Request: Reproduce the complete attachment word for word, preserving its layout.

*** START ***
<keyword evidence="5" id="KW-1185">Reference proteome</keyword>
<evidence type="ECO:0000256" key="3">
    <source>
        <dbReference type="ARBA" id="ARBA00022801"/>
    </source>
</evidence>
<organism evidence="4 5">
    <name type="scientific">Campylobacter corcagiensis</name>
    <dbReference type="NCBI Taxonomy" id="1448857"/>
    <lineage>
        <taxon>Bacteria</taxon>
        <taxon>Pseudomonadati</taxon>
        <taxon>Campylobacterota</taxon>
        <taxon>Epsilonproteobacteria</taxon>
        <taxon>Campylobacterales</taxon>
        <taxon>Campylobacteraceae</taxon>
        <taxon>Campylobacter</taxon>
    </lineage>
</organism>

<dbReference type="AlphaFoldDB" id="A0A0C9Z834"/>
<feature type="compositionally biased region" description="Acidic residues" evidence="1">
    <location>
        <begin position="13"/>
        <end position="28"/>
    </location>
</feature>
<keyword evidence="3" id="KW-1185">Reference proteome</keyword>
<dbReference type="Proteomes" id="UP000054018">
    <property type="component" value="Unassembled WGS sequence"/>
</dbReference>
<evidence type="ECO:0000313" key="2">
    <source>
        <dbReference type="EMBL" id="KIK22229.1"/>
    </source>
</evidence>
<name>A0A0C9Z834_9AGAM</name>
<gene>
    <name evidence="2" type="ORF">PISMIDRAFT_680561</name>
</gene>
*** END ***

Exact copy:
<keyword evidence="5" id="KW-1185">Reference proteome</keyword>
<evidence type="ECO:0000256" key="3">
    <source>
        <dbReference type="ARBA" id="ARBA00022801"/>
    </source>
</evidence>
<organism evidence="4 5">
    <name type="scientific">Campylobacter corcagiensis</name>
    <dbReference type="NCBI Taxonomy" id="1448857"/>
    <lineage>
        <taxon>Bacteria</taxon>
        <taxon>Pseudomonadati</taxon>
        <taxon>Campylobacterota</taxon>
        <taxon>Epsilonproteobacteria</taxon>
        <taxon>Campylobacterales</taxon>
        <taxon>Campylobacteraceae</taxon>
        <taxon>Campylobacter</taxon>
    </lineage>
</organism>

<dbReference type="AlphaFoldDB" id="A0A0C9Z834"/>
<feature type="compositionally biased region" description="Acidic residues" evidence="1">
    <location>
        <begin position="13"/>
        <end position="28"/>
    </location>
</feature>
<keyword evidence="3" id="KW-1185">Reference proteome</keyword>
<dbReference type="Proteomes" id="UP000054018">
    <property type="component" value="Unassembled WGS sequence"/>
</dbReference>
<evidence type="ECO:0000313" key="2">
    <source>
        <dbReference type="EMBL" id="KIK22229.1"/>
    </source>
</evidence>
<name>A0A0C9Z834_9AGAM</name>
<gene>
    <name evidence="2" type="ORF">PISMIDRAFT_680561</name>
</gene>